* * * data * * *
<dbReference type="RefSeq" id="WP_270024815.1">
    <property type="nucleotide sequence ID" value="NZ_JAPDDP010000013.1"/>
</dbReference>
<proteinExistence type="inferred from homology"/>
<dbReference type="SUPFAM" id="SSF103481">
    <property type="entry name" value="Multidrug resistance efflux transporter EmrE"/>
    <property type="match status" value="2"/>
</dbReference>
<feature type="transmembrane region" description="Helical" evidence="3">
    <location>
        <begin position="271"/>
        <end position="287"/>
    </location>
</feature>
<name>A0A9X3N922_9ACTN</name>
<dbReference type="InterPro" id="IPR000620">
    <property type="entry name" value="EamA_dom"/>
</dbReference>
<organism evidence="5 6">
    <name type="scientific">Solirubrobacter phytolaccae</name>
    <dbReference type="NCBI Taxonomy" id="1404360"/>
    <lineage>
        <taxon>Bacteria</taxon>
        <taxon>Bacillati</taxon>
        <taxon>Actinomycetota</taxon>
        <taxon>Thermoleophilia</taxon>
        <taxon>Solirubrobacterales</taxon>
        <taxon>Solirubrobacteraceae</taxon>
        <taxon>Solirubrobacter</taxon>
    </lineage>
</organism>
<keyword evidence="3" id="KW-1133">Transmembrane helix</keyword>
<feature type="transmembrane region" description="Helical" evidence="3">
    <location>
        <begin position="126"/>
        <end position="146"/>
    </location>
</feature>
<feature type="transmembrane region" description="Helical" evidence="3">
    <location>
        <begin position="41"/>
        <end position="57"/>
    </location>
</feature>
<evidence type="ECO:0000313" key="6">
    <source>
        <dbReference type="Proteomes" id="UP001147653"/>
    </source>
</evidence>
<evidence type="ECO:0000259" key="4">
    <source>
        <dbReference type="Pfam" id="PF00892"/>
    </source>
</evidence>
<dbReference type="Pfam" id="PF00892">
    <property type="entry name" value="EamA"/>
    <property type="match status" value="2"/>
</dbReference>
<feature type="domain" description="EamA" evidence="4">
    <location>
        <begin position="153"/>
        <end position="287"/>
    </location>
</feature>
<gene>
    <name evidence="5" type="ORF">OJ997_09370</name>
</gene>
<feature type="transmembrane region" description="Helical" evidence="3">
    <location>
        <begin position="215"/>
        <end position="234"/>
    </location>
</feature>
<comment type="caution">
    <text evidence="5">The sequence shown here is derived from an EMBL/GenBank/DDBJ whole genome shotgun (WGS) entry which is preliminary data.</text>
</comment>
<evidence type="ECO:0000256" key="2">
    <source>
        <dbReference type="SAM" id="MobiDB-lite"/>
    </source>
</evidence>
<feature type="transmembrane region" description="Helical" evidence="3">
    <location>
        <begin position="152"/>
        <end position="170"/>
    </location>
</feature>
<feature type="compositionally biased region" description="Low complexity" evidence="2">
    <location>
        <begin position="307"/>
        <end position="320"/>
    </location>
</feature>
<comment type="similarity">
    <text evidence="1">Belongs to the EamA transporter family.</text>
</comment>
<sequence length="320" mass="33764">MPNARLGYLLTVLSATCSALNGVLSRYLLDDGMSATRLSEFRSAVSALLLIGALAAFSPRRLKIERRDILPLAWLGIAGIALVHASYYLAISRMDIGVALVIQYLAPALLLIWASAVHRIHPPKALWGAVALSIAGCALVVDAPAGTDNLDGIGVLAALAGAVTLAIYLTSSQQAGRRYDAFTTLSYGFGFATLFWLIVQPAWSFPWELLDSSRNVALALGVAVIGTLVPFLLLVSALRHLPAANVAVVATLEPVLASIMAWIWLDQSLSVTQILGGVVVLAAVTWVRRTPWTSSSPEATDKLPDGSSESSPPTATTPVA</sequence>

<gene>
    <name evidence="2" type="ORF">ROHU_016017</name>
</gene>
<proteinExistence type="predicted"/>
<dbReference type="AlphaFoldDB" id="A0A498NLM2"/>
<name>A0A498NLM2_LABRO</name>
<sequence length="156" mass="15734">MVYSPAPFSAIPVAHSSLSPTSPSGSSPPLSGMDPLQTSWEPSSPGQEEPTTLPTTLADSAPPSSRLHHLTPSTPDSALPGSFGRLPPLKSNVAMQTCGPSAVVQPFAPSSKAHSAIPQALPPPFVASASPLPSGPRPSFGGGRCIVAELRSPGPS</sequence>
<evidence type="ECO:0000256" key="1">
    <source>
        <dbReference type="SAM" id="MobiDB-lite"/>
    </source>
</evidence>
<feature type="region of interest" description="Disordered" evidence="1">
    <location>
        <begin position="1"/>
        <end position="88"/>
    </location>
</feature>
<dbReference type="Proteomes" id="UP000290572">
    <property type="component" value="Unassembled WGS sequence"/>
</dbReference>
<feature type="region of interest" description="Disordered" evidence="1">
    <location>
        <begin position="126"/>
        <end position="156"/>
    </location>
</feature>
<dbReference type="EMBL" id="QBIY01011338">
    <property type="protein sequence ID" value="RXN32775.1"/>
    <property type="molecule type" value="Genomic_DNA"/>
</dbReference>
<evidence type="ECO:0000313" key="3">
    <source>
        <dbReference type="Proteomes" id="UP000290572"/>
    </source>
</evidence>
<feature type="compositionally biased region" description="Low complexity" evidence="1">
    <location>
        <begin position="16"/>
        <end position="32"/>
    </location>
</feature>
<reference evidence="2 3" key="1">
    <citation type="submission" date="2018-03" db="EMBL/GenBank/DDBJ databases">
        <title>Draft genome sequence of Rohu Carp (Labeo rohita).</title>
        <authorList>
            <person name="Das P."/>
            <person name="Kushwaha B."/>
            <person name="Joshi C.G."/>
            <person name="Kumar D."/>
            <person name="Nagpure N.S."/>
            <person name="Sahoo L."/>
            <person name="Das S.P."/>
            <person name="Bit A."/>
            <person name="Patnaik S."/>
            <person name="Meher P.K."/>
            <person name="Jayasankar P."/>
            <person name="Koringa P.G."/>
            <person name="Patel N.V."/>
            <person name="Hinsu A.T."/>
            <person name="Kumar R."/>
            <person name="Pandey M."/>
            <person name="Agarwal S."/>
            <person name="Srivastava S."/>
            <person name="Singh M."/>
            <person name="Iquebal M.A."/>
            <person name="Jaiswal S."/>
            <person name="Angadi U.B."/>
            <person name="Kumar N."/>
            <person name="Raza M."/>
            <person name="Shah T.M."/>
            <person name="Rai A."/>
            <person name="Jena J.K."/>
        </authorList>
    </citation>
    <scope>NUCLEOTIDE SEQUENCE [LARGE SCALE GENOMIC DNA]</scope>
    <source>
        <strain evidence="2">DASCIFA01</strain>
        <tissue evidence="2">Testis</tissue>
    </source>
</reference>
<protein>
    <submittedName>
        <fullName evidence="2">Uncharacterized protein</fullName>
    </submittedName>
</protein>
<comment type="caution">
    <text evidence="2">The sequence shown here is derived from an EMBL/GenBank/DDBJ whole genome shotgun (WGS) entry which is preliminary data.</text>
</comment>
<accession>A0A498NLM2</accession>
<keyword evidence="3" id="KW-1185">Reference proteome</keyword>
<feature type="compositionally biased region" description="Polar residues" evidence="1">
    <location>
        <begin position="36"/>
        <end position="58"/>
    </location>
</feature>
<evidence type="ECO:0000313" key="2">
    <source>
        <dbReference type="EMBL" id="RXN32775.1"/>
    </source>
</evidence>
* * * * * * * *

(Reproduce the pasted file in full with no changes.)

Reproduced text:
<dbReference type="RefSeq" id="WP_270024815.1">
    <property type="nucleotide sequence ID" value="NZ_JAPDDP010000013.1"/>
</dbReference>
<proteinExistence type="inferred from homology"/>
<dbReference type="SUPFAM" id="SSF103481">
    <property type="entry name" value="Multidrug resistance efflux transporter EmrE"/>
    <property type="match status" value="2"/>
</dbReference>
<feature type="transmembrane region" description="Helical" evidence="3">
    <location>
        <begin position="271"/>
        <end position="287"/>
    </location>
</feature>
<name>A0A9X3N922_9ACTN</name>
<dbReference type="InterPro" id="IPR000620">
    <property type="entry name" value="EamA_dom"/>
</dbReference>
<organism evidence="5 6">
    <name type="scientific">Solirubrobacter phytolaccae</name>
    <dbReference type="NCBI Taxonomy" id="1404360"/>
    <lineage>
        <taxon>Bacteria</taxon>
        <taxon>Bacillati</taxon>
        <taxon>Actinomycetota</taxon>
        <taxon>Thermoleophilia</taxon>
        <taxon>Solirubrobacterales</taxon>
        <taxon>Solirubrobacteraceae</taxon>
        <taxon>Solirubrobacter</taxon>
    </lineage>
</organism>
<keyword evidence="3" id="KW-1133">Transmembrane helix</keyword>
<feature type="transmembrane region" description="Helical" evidence="3">
    <location>
        <begin position="126"/>
        <end position="146"/>
    </location>
</feature>
<feature type="transmembrane region" description="Helical" evidence="3">
    <location>
        <begin position="41"/>
        <end position="57"/>
    </location>
</feature>
<evidence type="ECO:0000313" key="6">
    <source>
        <dbReference type="Proteomes" id="UP001147653"/>
    </source>
</evidence>
<evidence type="ECO:0000259" key="4">
    <source>
        <dbReference type="Pfam" id="PF00892"/>
    </source>
</evidence>
<dbReference type="Pfam" id="PF00892">
    <property type="entry name" value="EamA"/>
    <property type="match status" value="2"/>
</dbReference>
<feature type="domain" description="EamA" evidence="4">
    <location>
        <begin position="153"/>
        <end position="287"/>
    </location>
</feature>
<gene>
    <name evidence="5" type="ORF">OJ997_09370</name>
</gene>
<feature type="transmembrane region" description="Helical" evidence="3">
    <location>
        <begin position="215"/>
        <end position="234"/>
    </location>
</feature>
<comment type="caution">
    <text evidence="5">The sequence shown here is derived from an EMBL/GenBank/DDBJ whole genome shotgun (WGS) entry which is preliminary data.</text>
</comment>
<evidence type="ECO:0000256" key="2">
    <source>
        <dbReference type="SAM" id="MobiDB-lite"/>
    </source>
</evidence>
<feature type="transmembrane region" description="Helical" evidence="3">
    <location>
        <begin position="152"/>
        <end position="170"/>
    </location>
</feature>
<feature type="compositionally biased region" description="Low complexity" evidence="2">
    <location>
        <begin position="307"/>
        <end position="320"/>
    </location>
</feature>
<comment type="similarity">
    <text evidence="1">Belongs to the EamA transporter family.</text>
</comment>
<sequence length="320" mass="33764">MPNARLGYLLTVLSATCSALNGVLSRYLLDDGMSATRLSEFRSAVSALLLIGALAAFSPRRLKIERRDILPLAWLGIAGIALVHASYYLAISRMDIGVALVIQYLAPALLLIWASAVHRIHPPKALWGAVALSIAGCALVVDAPAGTDNLDGIGVLAALAGAVTLAIYLTSSQQAGRRYDAFTTLSYGFGFATLFWLIVQPAWSFPWELLDSSRNVALALGVAVIGTLVPFLLLVSALRHLPAANVAVVATLEPVLASIMAWIWLDQSLSVTQILGGVVVLAAVTWVRRTPWTSSSPEATDKLPDGSSESSPPTATTPVA</sequence>

<gene>
    <name evidence="2" type="ORF">ROHU_016017</name>
</gene>
<proteinExistence type="predicted"/>
<dbReference type="AlphaFoldDB" id="A0A498NLM2"/>
<name>A0A498NLM2_LABRO</name>
<sequence length="156" mass="15734">MVYSPAPFSAIPVAHSSLSPTSPSGSSPPLSGMDPLQTSWEPSSPGQEEPTTLPTTLADSAPPSSRLHHLTPSTPDSALPGSFGRLPPLKSNVAMQTCGPSAVVQPFAPSSKAHSAIPQALPPPFVASASPLPSGPRPSFGGGRCIVAELRSPGPS</sequence>
<evidence type="ECO:0000256" key="1">
    <source>
        <dbReference type="SAM" id="MobiDB-lite"/>
    </source>
</evidence>
<feature type="region of interest" description="Disordered" evidence="1">
    <location>
        <begin position="1"/>
        <end position="88"/>
    </location>
</feature>
<dbReference type="Proteomes" id="UP000290572">
    <property type="component" value="Unassembled WGS sequence"/>
</dbReference>
<feature type="region of interest" description="Disordered" evidence="1">
    <location>
        <begin position="126"/>
        <end position="156"/>
    </location>
</feature>
<dbReference type="EMBL" id="QBIY01011338">
    <property type="protein sequence ID" value="RXN32775.1"/>
    <property type="molecule type" value="Genomic_DNA"/>
</dbReference>
<evidence type="ECO:0000313" key="3">
    <source>
        <dbReference type="Proteomes" id="UP000290572"/>
    </source>
</evidence>
<feature type="compositionally biased region" description="Low complexity" evidence="1">
    <location>
        <begin position="16"/>
        <end position="32"/>
    </location>
</feature>
<reference evidence="2 3" key="1">
    <citation type="submission" date="2018-03" db="EMBL/GenBank/DDBJ databases">
        <title>Draft genome sequence of Rohu Carp (Labeo rohita).</title>
        <authorList>
            <person name="Das P."/>
            <person name="Kushwaha B."/>
            <person name="Joshi C.G."/>
            <person name="Kumar D."/>
            <person name="Nagpure N.S."/>
            <person name="Sahoo L."/>
            <person name="Das S.P."/>
            <person name="Bit A."/>
            <person name="Patnaik S."/>
            <person name="Meher P.K."/>
            <person name="Jayasankar P."/>
            <person name="Koringa P.G."/>
            <person name="Patel N.V."/>
            <person name="Hinsu A.T."/>
            <person name="Kumar R."/>
            <person name="Pandey M."/>
            <person name="Agarwal S."/>
            <person name="Srivastava S."/>
            <person name="Singh M."/>
            <person name="Iquebal M.A."/>
            <person name="Jaiswal S."/>
            <person name="Angadi U.B."/>
            <person name="Kumar N."/>
            <person name="Raza M."/>
            <person name="Shah T.M."/>
            <person name="Rai A."/>
            <person name="Jena J.K."/>
        </authorList>
    </citation>
    <scope>NUCLEOTIDE SEQUENCE [LARGE SCALE GENOMIC DNA]</scope>
    <source>
        <strain evidence="2">DASCIFA01</strain>
        <tissue evidence="2">Testis</tissue>
    </source>
</reference>
<protein>
    <submittedName>
        <fullName evidence="2">Uncharacterized protein</fullName>
    </submittedName>
</protein>
<comment type="caution">
    <text evidence="2">The sequence shown here is derived from an EMBL/GenBank/DDBJ whole genome shotgun (WGS) entry which is preliminary data.</text>
</comment>
<accession>A0A498NLM2</accession>
<keyword evidence="3" id="KW-1185">Reference proteome</keyword>
<feature type="compositionally biased region" description="Polar residues" evidence="1">
    <location>
        <begin position="36"/>
        <end position="58"/>
    </location>
</feature>
<evidence type="ECO:0000313" key="2">
    <source>
        <dbReference type="EMBL" id="RXN32775.1"/>
    </source>
</evidence>